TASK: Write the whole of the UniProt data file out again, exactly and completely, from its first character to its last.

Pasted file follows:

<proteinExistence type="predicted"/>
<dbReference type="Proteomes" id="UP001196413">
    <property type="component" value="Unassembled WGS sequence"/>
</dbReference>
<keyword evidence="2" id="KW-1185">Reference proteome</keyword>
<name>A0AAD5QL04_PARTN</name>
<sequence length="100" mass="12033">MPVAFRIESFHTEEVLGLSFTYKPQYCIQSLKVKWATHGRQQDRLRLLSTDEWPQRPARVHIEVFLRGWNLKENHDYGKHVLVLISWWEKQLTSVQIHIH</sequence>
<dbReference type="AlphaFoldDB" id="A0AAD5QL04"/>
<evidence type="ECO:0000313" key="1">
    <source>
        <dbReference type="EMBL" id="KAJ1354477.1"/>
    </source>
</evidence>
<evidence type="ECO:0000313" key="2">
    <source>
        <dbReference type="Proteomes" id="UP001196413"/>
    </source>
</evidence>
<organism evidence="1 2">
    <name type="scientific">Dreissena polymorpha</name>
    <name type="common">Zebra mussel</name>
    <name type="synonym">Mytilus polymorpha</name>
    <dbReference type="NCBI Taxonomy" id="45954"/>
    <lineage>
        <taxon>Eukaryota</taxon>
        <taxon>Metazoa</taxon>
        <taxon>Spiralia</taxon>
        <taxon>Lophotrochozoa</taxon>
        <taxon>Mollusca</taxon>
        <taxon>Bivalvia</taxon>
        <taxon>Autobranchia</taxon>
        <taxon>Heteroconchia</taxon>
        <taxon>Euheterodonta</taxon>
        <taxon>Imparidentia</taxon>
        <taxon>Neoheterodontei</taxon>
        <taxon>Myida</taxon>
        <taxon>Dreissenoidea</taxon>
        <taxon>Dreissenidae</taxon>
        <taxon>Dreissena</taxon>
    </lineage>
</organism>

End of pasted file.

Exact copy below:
<proteinExistence type="predicted"/>
<dbReference type="Proteomes" id="UP001196413">
    <property type="component" value="Unassembled WGS sequence"/>
</dbReference>
<keyword evidence="2" id="KW-1185">Reference proteome</keyword>
<name>A0AAD5QL04_PARTN</name>
<sequence length="100" mass="12033">MPVAFRIESFHTEEVLGLSFTYKPQYCIQSLKVKWATHGRQQDRLRLLSTDEWPQRPARVHIEVFLRGWNLKENHDYGKHVLVLISWWEKQLTSVQIHIH</sequence>
<dbReference type="AlphaFoldDB" id="A0AAD5QL04"/>
<evidence type="ECO:0000313" key="1">
    <source>
        <dbReference type="EMBL" id="KAJ1354477.1"/>
    </source>
</evidence>
<evidence type="ECO:0000313" key="2">
    <source>
        <dbReference type="Proteomes" id="UP001196413"/>
    </source>
</evidence>
<organism evidence="1 2">
    <name type="scientific">Dreissena polymorpha</name>
    <name type="common">Zebra mussel</name>
    <name type="synonym">Mytilus polymorpha</name>
    <dbReference type="NCBI Taxonomy" id="45954"/>
    <lineage>
        <taxon>Eukaryota</taxon>
        <taxon>Metazoa</taxon>
        <taxon>Spiralia</taxon>
        <taxon>Lophotrochozoa</taxon>
        <taxon>Mollusca</taxon>
        <taxon>Bivalvia</taxon>
        <taxon>Autobranchia</taxon>
        <taxon>Heteroconchia</taxon>
        <taxon>Euheterodonta</taxon>
        <taxon>Imparidentia</taxon>
        <taxon>Neoheterodontei</taxon>
        <taxon>Myida</taxon>
        <taxon>Dreissenoidea</taxon>
        <taxon>Dreissenidae</taxon>
        <taxon>Dreissena</taxon>
    </lineage>
</organism>